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Friday, Jan. 11, 2008
'Le Faute a Fidel!'
Children — natural born conservatives
By KAORI SHOJI
Children are often much more conservative than adults give them credit for. Many prefer orderliness over chaos, predictability over confusion, and custom over trends that come and go.
"La Faute a Fidel!" (released in Japan as "Zenbu Fidel no Sei") is a beautifully observed tale of just how staunchly old guard children can be.
The director is Julie Gavras, who switched lanes from documentaries to make this dazzling feature debut.
Gavras is the daughter of prorevolutionary leftwing filmmaker Costa Gavras (see "Missing," his famed 1982 work on the Chilean coup d'etat) and this portrayal of a child raised by radical parents is perhaps inspired by her own experiences.
But "La Faute" is never heavy-handed or even particularly political — It's a profoundly delightful depiction of adult life dictated by adult "isms" as seen through the eyes of a precocious 9-year-old girl.
Her name is Anna (the stunningly adroit Nina Kervel), who lives a perfect existence in a Parisian home with a well-kept garden. Her papa, Fernando (Stefano Accorsi), is a handsome lawyer, her mama, Marie (Julie Depardieu), is an attractive journalist and her kid brother, Francois (Benjamin Feuillet), is mega-adorable.
Anna is popular in school, has a nice Cuban nanny, and owns a number of pretty, flouncy dresses which she dons because Papa tells her they are very becoming. Then her world crumbles in a single stroke. Fernando and Marie, driven to guilt by a family crisis in Franco-ruled Spain and spurred into action by the leftist movement in Chile, renounce their bourgeois lifestyle to embrace communism. The family moves from their spacious home into a cramped apartment, Anna is informed that she can no longer attend catechism classes held by her favorite nun, and her adored nanny is replaced by a succession of refugee women who serve one weird dish after another.
Their apartment is thronged by bearded, unwashed activists who come and go at all hours, raid the fridge and sit round endlessly drinking wine. "Are we poor? Did we lose all our money?" desperate Anna asks her mother, but Marie is too busy organizing pro-abortion/feminist meetings to explain money matters.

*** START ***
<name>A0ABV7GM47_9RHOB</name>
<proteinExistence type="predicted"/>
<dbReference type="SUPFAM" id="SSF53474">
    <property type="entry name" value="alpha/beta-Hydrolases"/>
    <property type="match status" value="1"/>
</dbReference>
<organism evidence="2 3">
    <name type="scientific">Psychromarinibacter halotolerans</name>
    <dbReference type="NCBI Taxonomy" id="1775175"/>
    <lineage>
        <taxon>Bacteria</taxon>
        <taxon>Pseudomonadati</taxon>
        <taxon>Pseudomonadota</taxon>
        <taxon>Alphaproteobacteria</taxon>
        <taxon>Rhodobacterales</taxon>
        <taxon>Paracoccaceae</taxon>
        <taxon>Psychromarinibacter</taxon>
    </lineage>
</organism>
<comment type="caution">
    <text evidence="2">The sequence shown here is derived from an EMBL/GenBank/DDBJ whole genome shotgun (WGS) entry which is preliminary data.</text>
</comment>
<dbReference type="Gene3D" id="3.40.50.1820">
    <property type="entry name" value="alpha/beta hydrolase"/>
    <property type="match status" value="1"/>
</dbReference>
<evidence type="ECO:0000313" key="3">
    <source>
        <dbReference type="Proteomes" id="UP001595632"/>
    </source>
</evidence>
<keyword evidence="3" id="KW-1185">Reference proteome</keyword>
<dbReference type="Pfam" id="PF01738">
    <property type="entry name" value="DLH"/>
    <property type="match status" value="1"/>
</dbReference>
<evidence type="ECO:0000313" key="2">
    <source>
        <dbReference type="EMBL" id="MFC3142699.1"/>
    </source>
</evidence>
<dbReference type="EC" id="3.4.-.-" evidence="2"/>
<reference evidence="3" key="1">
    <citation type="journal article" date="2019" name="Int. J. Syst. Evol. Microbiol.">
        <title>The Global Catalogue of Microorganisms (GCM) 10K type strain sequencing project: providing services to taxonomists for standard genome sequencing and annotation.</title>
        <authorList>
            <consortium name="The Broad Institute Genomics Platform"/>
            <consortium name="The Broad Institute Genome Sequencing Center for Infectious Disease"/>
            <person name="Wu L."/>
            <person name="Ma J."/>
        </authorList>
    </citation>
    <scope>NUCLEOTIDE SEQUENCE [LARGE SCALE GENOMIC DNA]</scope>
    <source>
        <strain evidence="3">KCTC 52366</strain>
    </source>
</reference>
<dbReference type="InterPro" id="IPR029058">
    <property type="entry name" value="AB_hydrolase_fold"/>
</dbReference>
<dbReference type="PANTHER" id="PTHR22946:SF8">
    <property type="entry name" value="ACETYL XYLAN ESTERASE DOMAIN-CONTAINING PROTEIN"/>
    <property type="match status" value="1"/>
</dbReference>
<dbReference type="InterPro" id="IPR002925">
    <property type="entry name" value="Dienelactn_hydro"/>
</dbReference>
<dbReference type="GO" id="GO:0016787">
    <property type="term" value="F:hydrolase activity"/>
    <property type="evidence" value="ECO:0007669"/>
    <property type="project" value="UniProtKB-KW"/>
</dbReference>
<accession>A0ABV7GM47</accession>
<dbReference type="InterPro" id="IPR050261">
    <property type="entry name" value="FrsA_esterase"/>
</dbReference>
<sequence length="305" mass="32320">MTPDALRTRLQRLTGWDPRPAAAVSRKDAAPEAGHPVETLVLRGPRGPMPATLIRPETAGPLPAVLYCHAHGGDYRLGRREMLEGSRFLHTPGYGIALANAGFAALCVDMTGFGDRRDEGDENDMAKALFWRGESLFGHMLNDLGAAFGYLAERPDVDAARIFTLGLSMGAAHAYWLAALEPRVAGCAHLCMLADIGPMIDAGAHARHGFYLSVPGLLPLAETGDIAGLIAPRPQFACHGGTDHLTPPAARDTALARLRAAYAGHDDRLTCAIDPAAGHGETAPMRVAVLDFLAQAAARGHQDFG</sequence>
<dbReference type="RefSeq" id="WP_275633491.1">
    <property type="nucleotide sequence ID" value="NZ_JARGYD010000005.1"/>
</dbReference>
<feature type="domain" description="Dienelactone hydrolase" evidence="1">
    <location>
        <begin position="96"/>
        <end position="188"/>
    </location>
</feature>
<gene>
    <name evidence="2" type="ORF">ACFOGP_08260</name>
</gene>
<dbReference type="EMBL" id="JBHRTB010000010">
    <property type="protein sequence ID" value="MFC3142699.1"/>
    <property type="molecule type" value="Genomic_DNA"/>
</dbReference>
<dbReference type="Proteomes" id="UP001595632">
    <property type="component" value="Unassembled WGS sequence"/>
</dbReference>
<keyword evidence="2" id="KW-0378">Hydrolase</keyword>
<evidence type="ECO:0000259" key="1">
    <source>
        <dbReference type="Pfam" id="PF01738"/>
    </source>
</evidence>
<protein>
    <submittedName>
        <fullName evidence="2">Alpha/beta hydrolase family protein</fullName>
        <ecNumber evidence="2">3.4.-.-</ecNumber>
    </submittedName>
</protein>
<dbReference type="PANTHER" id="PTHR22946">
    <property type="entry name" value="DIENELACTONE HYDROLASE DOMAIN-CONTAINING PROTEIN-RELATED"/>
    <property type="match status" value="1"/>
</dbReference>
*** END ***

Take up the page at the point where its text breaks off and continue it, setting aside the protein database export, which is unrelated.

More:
Anna is both horrified and defiant, and she certainly refuses to go down without a fight. "It's all Fidel's fault!" she fumes, remembering what her beloved, anticommunist nanny had said about Castro and his supporters ("A bunch of barbarians!"). Adamantly, she tries to convince her parents to return to their old comfortable lives, but her entreaties are met with lectures on political conviction or a trip to a demonstration where the family and the other activists are blasted with tear gas.
What Anna wants to hear aren't lectures, but simple, down-to-earth explanations about why her parents think it's necessary to share wealth and renounce personal privileges ("Why?" is Anna's personal refrain.)
"La Faute" is set in Paris in 1970 when the city was going through a major political upheaval. Anna's story was probably not uncommon as parents all over France launched into heated political discussions and pondered their course of action. What Anna, for all her keen insight doesn't realize, is that it's her good fortune to live in a country where such discussions are acceptable and people have the choice to embrace bohemian communism rather than a bourgeois lifestyle without fear of ostracism or arrest. (Certainly Fernando's brother, who died in a Spanish political prison, didn't.)
And having hip, opinionated parents (OK, they're a little crazy, but their sincerity and charm override the shortcomings) is actually exciting: They've always got something to talk or argue about.
Over time, Anna learns about life and freedom and the state of human existence in places other than France, enough to counter the snide remarks made by her smug, bourgeois schoolmates. But, understandably, enlightenment doesn't come so easily to Anna and the scales tip the other way: In many scenes, she comes off like a miniature Marie Antoinette while her parents get ready to storm the Bastille. The comparison — subtle but acutely observed — is rich with understated humor.
In the end, Nina Kervel steals the show, evolving from a pouting little girl into a formidable, thinking person. It's at that moment that you see Gavras' documentarian roots have merged neatly with fiction.